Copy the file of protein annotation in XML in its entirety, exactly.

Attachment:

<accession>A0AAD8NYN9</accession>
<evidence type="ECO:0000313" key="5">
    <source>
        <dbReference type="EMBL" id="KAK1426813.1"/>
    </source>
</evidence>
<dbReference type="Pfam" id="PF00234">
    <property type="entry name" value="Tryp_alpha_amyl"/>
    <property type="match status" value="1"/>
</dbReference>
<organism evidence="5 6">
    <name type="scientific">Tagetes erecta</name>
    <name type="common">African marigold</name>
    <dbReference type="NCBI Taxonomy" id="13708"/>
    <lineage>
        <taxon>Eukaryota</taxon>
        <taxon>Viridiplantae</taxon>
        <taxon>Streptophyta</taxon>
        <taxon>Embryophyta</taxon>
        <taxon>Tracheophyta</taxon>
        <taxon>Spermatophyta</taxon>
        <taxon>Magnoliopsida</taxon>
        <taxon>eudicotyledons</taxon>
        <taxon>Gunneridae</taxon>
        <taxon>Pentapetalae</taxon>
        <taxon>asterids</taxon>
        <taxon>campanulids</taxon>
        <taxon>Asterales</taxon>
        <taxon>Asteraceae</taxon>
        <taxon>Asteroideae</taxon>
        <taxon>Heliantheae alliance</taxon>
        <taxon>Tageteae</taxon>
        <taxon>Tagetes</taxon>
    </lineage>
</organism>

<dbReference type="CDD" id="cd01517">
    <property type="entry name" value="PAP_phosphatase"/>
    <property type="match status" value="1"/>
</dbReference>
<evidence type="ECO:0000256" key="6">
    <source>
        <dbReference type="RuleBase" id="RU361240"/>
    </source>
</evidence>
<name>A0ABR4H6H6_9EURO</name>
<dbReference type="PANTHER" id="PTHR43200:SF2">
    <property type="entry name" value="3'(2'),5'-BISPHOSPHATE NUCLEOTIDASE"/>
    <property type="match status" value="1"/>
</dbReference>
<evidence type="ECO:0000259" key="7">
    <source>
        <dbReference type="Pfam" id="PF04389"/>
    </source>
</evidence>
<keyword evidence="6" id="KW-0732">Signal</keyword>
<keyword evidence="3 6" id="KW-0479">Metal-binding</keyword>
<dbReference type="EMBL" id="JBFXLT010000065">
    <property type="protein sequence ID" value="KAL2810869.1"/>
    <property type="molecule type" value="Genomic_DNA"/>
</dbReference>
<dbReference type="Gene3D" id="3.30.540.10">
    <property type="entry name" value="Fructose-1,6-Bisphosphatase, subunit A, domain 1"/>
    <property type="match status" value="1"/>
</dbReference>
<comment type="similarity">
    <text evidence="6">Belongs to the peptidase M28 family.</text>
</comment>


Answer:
<accession>A0AAD8NYN9</accession>
<evidence type="ECO:0000313" key="5">
    <source>
        <dbReference type="EMBL" id="KAK1426813.1"/>
    </source>
</evidence>
<dbReference type="Pfam" id="PF00234">
    <property type="entry name" value="Tryp_alpha_amyl"/>
    <property type="match status" value="1"/>
</dbReference>
<organism evidence="5 6">
    <name type="scientific">Tagetes erecta</name>
    <name type="common">African marigold</name>
    <dbReference type="NCBI Taxonomy" id="13708"/>
    <lineage>
        <taxon>Eukaryota</taxon>
        <taxon>Viridiplantae</taxon>
        <taxon>Streptophyta</taxon>
        <taxon>Embryophyta</taxon>
        <taxon>Tracheophyta</taxon>
        <taxon>Spermatophyta</taxon>
        <taxon>Magnoliopsida</taxon>
        <taxon>eudicotyledons</taxon>
        <taxon>Gunneridae</taxon>
        <taxon>Pentapetalae</taxon>
        <taxon>asterids</taxon>
        <taxon>campanulids</taxon>
        <taxon>Asterales</taxon>
        <taxon>Asteraceae</taxon>
        <taxon>Asteroideae</taxon>
        <taxon>Heliantheae alliance</taxon>
        <taxon>Tageteae</taxon>
        <taxon>Tagetes</taxon>
    </lineage>
</organism>

<dbReference type="CDD" id="cd01517">
    <property type="entry name" value="PAP_phosphatase"/>
    <property type="match status" value="1"/>
</dbReference>
<evidence type="ECO:0000256" key="6">
    <source>
        <dbReference type="RuleBase" id="RU361240"/>
    </source>
</evidence>
<name>A0ABR4H6H6_9EURO</name>
<dbReference type="PANTHER" id="PTHR43200:SF2">
    <property type="entry name" value="3'(2'),5'-BISPHOSPHATE NUCLEOTIDASE"/>
    <property type="match status" value="1"/>
</dbReference>
<evidence type="ECO:0000259" key="7">
    <source>
        <dbReference type="Pfam" id="PF04389"/>
    </source>
</evidence>
<keyword evidence="6" id="KW-0732">Signal</keyword>
<keyword evidence="3 6" id="KW-0479">Metal-binding</keyword>
<dbReference type="EMBL" id="JBFXLT010000065">
    <property type="protein sequence ID" value="KAL2810869.1"/>
    <property type="molecule type" value="Genomic_DNA"/>
</dbReference>
<dbReference type="Gene3D" id="3.30.540.10">
    <property type="entry name" value="Fructose-1,6-Bisphosphatase, subunit A, domain 1"/>
    <property type="match status" value="1"/>
</dbReference>
<comment type="similarity">
    <text evidence="6">Belongs to the peptidase M28 family.</text>
</comment>